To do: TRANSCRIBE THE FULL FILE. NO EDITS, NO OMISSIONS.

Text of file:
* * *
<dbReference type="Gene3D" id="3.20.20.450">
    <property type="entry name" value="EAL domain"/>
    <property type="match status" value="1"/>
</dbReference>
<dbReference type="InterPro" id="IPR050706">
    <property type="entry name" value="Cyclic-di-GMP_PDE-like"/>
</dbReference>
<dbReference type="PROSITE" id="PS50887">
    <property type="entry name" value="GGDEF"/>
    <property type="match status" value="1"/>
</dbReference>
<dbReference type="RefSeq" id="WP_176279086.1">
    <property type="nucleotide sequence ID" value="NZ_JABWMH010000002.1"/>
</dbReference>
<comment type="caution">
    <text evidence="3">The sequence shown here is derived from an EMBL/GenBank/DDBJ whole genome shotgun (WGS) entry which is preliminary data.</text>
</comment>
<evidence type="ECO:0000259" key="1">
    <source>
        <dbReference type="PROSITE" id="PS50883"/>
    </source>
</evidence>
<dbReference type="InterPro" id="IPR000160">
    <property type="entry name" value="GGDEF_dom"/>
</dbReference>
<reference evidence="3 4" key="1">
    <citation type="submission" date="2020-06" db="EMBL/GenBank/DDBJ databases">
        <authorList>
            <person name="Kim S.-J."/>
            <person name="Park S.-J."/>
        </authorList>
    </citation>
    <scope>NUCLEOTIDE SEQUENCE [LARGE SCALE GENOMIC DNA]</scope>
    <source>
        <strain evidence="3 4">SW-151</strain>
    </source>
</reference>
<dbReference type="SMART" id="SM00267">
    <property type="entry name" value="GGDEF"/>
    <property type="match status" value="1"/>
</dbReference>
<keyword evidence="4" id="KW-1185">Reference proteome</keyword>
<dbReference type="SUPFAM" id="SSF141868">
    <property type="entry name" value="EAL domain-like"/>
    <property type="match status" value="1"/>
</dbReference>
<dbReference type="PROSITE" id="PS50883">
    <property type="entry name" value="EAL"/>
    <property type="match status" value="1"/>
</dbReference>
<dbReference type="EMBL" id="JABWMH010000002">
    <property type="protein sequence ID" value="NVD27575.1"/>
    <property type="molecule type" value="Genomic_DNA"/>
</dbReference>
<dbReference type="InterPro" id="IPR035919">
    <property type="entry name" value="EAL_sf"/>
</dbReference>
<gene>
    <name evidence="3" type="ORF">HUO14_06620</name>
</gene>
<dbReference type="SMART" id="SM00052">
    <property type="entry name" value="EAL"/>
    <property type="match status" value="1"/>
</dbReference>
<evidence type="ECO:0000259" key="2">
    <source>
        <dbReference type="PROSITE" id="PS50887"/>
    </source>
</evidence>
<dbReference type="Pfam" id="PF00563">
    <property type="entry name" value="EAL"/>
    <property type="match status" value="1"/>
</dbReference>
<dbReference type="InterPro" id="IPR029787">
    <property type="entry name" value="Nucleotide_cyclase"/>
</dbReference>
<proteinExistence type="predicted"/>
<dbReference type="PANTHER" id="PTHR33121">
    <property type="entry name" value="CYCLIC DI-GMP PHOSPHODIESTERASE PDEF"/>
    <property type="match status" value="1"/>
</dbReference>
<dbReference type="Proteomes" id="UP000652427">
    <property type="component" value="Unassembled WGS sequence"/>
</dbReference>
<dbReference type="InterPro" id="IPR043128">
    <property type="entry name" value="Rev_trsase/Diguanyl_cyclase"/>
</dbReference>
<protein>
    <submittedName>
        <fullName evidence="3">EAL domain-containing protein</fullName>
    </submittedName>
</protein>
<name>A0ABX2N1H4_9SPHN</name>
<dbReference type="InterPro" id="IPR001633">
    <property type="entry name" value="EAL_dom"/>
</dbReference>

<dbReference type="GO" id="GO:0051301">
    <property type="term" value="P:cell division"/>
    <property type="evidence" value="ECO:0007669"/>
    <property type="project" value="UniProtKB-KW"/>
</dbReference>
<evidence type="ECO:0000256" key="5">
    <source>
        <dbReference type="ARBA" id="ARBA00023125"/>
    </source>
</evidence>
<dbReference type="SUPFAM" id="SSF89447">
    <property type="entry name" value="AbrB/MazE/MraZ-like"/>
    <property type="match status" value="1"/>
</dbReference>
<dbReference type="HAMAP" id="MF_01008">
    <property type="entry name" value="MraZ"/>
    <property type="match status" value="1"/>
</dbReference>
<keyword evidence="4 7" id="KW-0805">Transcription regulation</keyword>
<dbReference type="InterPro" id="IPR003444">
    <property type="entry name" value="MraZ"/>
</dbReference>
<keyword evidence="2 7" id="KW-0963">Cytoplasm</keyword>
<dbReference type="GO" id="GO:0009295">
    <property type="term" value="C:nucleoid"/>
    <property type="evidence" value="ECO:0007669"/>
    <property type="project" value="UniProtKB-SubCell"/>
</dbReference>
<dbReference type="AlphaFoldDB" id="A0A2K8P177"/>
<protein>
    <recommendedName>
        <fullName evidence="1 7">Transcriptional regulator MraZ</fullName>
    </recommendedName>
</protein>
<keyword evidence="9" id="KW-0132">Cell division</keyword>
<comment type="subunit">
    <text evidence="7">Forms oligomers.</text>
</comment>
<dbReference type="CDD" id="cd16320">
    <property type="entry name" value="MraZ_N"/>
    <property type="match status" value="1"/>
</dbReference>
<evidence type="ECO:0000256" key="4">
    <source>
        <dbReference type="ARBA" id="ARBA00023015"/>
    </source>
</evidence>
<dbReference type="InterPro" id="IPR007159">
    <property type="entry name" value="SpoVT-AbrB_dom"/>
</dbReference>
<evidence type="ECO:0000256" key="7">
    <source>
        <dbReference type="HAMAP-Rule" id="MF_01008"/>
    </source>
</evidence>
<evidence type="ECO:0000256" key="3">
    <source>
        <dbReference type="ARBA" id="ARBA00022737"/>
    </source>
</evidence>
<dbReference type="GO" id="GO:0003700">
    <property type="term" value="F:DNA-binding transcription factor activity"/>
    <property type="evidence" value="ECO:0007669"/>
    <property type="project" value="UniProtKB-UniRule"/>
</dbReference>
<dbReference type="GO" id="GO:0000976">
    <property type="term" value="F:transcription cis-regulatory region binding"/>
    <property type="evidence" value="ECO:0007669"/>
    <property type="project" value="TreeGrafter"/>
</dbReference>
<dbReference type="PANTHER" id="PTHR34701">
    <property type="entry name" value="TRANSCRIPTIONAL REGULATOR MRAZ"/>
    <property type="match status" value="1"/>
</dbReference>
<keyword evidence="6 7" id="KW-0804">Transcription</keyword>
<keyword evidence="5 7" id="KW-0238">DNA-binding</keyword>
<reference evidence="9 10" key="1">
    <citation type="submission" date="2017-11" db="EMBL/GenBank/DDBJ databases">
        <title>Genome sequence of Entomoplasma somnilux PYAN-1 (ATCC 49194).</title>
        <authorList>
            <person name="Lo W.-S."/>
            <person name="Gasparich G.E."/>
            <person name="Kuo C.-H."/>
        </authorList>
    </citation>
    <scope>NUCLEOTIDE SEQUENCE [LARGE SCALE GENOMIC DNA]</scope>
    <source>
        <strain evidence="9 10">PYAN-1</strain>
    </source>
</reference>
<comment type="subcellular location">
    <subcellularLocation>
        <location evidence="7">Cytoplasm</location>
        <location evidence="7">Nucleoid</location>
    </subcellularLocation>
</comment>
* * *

<dbReference type="Gene3D" id="3.20.20.450">
    <property type="entry name" value="EAL domain"/>
    <property type="match status" value="1"/>
</dbReference>
<dbReference type="InterPro" id="IPR050706">
    <property type="entry name" value="Cyclic-di-GMP_PDE-like"/>
</dbReference>
<dbReference type="PROSITE" id="PS50887">
    <property type="entry name" value="GGDEF"/>
    <property type="match status" value="1"/>
</dbReference>
<dbReference type="RefSeq" id="WP_176279086.1">
    <property type="nucleotide sequence ID" value="NZ_JABWMH010000002.1"/>
</dbReference>
<comment type="caution">
    <text evidence="3">The sequence shown here is derived from an EMBL/GenBank/DDBJ whole genome shotgun (WGS) entry which is preliminary data.</text>
</comment>
<evidence type="ECO:0000259" key="1">
    <source>
        <dbReference type="PROSITE" id="PS50883"/>
    </source>
</evidence>
<dbReference type="InterPro" id="IPR000160">
    <property type="entry name" value="GGDEF_dom"/>
</dbReference>
<reference evidence="3 4" key="1">
    <citation type="submission" date="2020-06" db="EMBL/GenBank/DDBJ databases">
        <authorList>
            <person name="Kim S.-J."/>
            <person name="Park S.-J."/>
        </authorList>
    </citation>
    <scope>NUCLEOTIDE SEQUENCE [LARGE SCALE GENOMIC DNA]</scope>
    <source>
        <strain evidence="3 4">SW-151</strain>
    </source>
</reference>
<dbReference type="SMART" id="SM00267">
    <property type="entry name" value="GGDEF"/>
    <property type="match status" value="1"/>
</dbReference>
<keyword evidence="4" id="KW-1185">Reference proteome</keyword>
<dbReference type="SUPFAM" id="SSF141868">
    <property type="entry name" value="EAL domain-like"/>
    <property type="match status" value="1"/>
</dbReference>
<dbReference type="PROSITE" id="PS50883">
    <property type="entry name" value="EAL"/>
    <property type="match status" value="1"/>
</dbReference>
<dbReference type="EMBL" id="JABWMH010000002">
    <property type="protein sequence ID" value="NVD27575.1"/>
    <property type="molecule type" value="Genomic_DNA"/>
</dbReference>
<dbReference type="InterPro" id="IPR035919">
    <property type="entry name" value="EAL_sf"/>
</dbReference>
<gene>
    <name evidence="3" type="ORF">HUO14_06620</name>
</gene>
<dbReference type="SMART" id="SM00052">
    <property type="entry name" value="EAL"/>
    <property type="match status" value="1"/>
</dbReference>
<evidence type="ECO:0000259" key="2">
    <source>
        <dbReference type="PROSITE" id="PS50887"/>
    </source>
</evidence>
<dbReference type="Pfam" id="PF00563">
    <property type="entry name" value="EAL"/>
    <property type="match status" value="1"/>
</dbReference>
<dbReference type="InterPro" id="IPR029787">
    <property type="entry name" value="Nucleotide_cyclase"/>
</dbReference>
<proteinExistence type="predicted"/>
<dbReference type="PANTHER" id="PTHR33121">
    <property type="entry name" value="CYCLIC DI-GMP PHOSPHODIESTERASE PDEF"/>
    <property type="match status" value="1"/>
</dbReference>
<dbReference type="Proteomes" id="UP000652427">
    <property type="component" value="Unassembled WGS sequence"/>
</dbReference>
<dbReference type="InterPro" id="IPR043128">
    <property type="entry name" value="Rev_trsase/Diguanyl_cyclase"/>
</dbReference>
<protein>
    <submittedName>
        <fullName evidence="3">EAL domain-containing protein</fullName>
    </submittedName>
</protein>
<name>A0ABX2N1H4_9SPHN</name>
<dbReference type="InterPro" id="IPR001633">
    <property type="entry name" value="EAL_dom"/>
</dbReference>

<dbReference type="GO" id="GO:0051301">
    <property type="term" value="P:cell division"/>
    <property type="evidence" value="ECO:0007669"/>
    <property type="project" value="UniProtKB-KW"/>
</dbReference>
<evidence type="ECO:0000256" key="5">
    <source>
        <dbReference type="ARBA" id="ARBA00023125"/>
    </source>
</evidence>
<dbReference type="SUPFAM" id="SSF89447">
    <property type="entry name" value="AbrB/MazE/MraZ-like"/>
    <property type="match status" value="1"/>
</dbReference>
<dbReference type="HAMAP" id="MF_01008">
    <property type="entry name" value="MraZ"/>
    <property type="match status" value="1"/>
</dbReference>
<keyword evidence="4 7" id="KW-0805">Transcription regulation</keyword>
<dbReference type="InterPro" id="IPR003444">
    <property type="entry name" value="MraZ"/>
</dbReference>
<keyword evidence="2 7" id="KW-0963">Cytoplasm</keyword>
<dbReference type="GO" id="GO:0009295">
    <property type="term" value="C:nucleoid"/>
    <property type="evidence" value="ECO:0007669"/>
    <property type="project" value="UniProtKB-SubCell"/>
</dbReference>
<dbReference type="AlphaFoldDB" id="A0A2K8P177"/>
<protein>
    <recommendedName>
        <fullName evidence="1 7">Transcriptional regulator MraZ</fullName>
    </recommendedName>
</protein>
<keyword evidence="9" id="KW-0132">Cell division</keyword>
<comment type="subunit">
    <text evidence="7">Forms oligomers.</text>
</comment>
<dbReference type="CDD" id="cd16320">
    <property type="entry name" value="MraZ_N"/>
    <property type="match status" value="1"/>
</dbReference>
<evidence type="ECO:0000256" key="4">
    <source>
        <dbReference type="ARBA" id="ARBA00023015"/>
    </source>
</evidence>
<dbReference type="InterPro" id="IPR007159">
    <property type="entry name" value="SpoVT-AbrB_dom"/>
</dbReference>
<evidence type="ECO:0000256" key="7">
    <source>
        <dbReference type="HAMAP-Rule" id="MF_01008"/>
    </source>
</evidence>
<evidence type="ECO:0000256" key="3">
    <source>
        <dbReference type="ARBA" id="ARBA00022737"/>
    </source>
</evidence>
<dbReference type="GO" id="GO:0003700">
    <property type="term" value="F:DNA-binding transcription factor activity"/>
    <property type="evidence" value="ECO:0007669"/>
    <property type="project" value="UniProtKB-UniRule"/>
</dbReference>
<dbReference type="GO" id="GO:0000976">
    <property type="term" value="F:transcription cis-regulatory region binding"/>
    <property type="evidence" value="ECO:0007669"/>
    <property type="project" value="TreeGrafter"/>
</dbReference>
<dbReference type="PANTHER" id="PTHR34701">
    <property type="entry name" value="TRANSCRIPTIONAL REGULATOR MRAZ"/>
    <property type="match status" value="1"/>
</dbReference>
<keyword evidence="6 7" id="KW-0804">Transcription</keyword>
<keyword evidence="5 7" id="KW-0238">DNA-binding</keyword>
<reference evidence="9 10" key="1">
    <citation type="submission" date="2017-11" db="EMBL/GenBank/DDBJ databases">
        <title>Genome sequence of Entomoplasma somnilux PYAN-1 (ATCC 49194).</title>
        <authorList>
            <person name="Lo W.-S."/>
            <person name="Gasparich G.E."/>
            <person name="Kuo C.-H."/>
        </authorList>
    </citation>
    <scope>NUCLEOTIDE SEQUENCE [LARGE SCALE GENOMIC DNA]</scope>
    <source>
        <strain evidence="9 10">PYAN-1</strain>
    </source>
</reference>
<comment type="subcellular location">
    <subcellularLocation>
        <location evidence="7">Cytoplasm</location>
        <location evidence="7">Nucleoid</location>
    </subcellularLocation>
</comment>